Sentula Mining : A New Era in Mining

Editorial Team
Editorial Team

Sentula Mining Limited has worked tirelessly to return to profitability and prepare for an upswing in the commodity cycle.


Sentula Mining Limited is no stranger to adversity, having experienced a particularly turbulent decade, out of which it has arrived with a fresh mindset towards a rejuvenated sector.

The Company previously named Scharrig Mining was listed on the main board of the JSE during 1993. During 2007 the Company acquired most of its current operations, establishing a diversified mining group. During 2008 the Company name was changed to Sentula Mining as we know it today.

“In 2008 at the peak of the commodity cycle, significant fraud was discovered at Sentula which inevitably resulted in the Group collating substantial debt,” explains Jacques Badenhorst, Chief Executive Officer (CEO) at Sentula Mining. “It was particularly unfortunate timing in regards to the sector and although we have now mostly erased the debt, it could have been invested in the future of the Company and now that has gone to waste.”

The real value destruction Sentula had to tackle began at that point and, with the burden of liquidating assets to repay debts, the Company’s operations were significantly impacted between 2008 and 2013. Unfortunately for the Company, there wasn’t an abundance of spare cash to purchase assets and it subsequently began to rebuild its competitive edge from that point onwards.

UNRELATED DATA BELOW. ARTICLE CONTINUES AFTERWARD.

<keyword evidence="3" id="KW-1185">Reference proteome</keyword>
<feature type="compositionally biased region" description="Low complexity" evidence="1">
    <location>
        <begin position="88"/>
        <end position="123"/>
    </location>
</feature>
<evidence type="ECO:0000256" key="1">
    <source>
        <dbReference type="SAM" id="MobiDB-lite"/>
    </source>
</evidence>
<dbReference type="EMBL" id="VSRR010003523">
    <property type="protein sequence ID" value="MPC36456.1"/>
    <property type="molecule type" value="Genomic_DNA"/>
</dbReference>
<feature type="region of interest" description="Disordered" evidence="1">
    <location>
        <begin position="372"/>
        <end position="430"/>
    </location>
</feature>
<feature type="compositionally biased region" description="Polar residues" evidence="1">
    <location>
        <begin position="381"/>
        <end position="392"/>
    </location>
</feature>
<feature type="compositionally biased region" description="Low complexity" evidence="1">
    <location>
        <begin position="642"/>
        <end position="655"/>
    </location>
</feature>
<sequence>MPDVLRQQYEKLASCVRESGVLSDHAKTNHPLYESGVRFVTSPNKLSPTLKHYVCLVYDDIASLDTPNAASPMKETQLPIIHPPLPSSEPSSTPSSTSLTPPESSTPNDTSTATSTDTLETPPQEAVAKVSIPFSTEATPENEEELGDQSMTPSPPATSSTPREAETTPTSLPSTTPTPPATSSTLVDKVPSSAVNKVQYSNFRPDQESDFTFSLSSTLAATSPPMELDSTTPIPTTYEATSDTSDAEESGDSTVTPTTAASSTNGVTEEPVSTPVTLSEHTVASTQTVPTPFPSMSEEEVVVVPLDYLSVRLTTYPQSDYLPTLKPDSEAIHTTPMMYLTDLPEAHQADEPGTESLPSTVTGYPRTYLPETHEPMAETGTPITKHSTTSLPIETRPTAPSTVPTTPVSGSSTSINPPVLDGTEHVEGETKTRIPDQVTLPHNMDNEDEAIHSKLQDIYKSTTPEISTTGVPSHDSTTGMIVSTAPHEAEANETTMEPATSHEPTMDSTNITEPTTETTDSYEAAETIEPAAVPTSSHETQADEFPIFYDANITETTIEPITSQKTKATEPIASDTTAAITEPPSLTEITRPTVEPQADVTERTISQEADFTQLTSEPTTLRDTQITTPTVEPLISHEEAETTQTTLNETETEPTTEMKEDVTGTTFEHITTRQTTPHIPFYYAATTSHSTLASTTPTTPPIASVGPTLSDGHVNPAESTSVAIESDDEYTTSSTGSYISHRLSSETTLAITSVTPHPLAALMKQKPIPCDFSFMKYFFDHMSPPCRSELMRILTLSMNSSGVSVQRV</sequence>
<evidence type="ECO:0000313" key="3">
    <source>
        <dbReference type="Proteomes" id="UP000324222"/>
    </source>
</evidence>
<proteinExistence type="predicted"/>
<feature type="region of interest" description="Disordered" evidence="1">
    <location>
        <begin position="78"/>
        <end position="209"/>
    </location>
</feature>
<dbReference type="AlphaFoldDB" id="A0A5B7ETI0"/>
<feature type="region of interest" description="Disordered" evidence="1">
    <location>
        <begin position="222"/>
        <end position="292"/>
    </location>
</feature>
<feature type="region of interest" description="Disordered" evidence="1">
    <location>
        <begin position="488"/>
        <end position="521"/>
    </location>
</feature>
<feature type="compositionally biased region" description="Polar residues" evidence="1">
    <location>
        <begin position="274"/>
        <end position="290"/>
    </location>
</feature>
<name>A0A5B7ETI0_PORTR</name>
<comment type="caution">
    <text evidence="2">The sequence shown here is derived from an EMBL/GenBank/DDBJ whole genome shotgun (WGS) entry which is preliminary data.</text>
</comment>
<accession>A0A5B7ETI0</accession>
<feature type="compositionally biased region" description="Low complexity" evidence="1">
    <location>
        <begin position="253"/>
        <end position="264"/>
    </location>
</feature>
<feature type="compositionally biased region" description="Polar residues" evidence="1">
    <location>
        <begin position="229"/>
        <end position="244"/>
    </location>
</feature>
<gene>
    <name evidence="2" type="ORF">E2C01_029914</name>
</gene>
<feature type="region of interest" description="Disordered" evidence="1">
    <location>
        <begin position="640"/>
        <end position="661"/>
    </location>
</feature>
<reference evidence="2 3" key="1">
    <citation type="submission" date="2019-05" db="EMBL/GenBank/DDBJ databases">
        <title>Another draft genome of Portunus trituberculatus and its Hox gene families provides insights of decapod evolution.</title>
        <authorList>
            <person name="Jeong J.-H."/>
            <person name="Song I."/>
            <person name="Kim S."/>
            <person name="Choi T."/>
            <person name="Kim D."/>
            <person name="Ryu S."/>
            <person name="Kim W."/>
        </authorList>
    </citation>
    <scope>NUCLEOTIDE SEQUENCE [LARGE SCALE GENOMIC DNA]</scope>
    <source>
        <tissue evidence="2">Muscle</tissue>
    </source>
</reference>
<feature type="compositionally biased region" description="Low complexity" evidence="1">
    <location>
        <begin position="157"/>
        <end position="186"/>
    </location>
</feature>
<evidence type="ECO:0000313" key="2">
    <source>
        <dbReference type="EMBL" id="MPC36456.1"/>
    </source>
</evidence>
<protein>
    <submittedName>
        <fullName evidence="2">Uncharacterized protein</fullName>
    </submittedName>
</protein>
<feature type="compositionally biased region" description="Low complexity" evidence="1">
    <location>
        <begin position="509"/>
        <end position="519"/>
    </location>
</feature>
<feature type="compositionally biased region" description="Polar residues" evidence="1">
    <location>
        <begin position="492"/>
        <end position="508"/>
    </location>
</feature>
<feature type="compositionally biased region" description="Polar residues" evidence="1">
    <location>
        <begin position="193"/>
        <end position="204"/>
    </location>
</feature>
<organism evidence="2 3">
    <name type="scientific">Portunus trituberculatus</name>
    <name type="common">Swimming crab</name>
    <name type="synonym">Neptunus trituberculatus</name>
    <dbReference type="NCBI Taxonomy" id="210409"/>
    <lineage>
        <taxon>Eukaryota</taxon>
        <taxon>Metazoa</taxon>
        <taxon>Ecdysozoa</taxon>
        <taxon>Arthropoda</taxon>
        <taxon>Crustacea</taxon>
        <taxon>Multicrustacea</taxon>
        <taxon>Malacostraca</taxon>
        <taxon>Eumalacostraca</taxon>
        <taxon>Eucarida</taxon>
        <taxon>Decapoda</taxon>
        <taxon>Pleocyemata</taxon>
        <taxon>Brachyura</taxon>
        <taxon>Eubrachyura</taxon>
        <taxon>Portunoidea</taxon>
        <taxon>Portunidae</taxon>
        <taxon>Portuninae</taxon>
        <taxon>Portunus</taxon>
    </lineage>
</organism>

Compounded by both a negative news-flow and bad sentiment, it was a very difficult time, calling for new blood to breathe life back into the Company.

Overcoming these challenges helped to create a fire at the heart of Sentula, however, which has since enabled its stability and successful re-growth. In April, 2015 Jacques Badenhorst joined the team with an investment in Sentula at a non-executive level; and six months later he took over as temporary CEO, before becoming a permanent member of the team in March, 2016.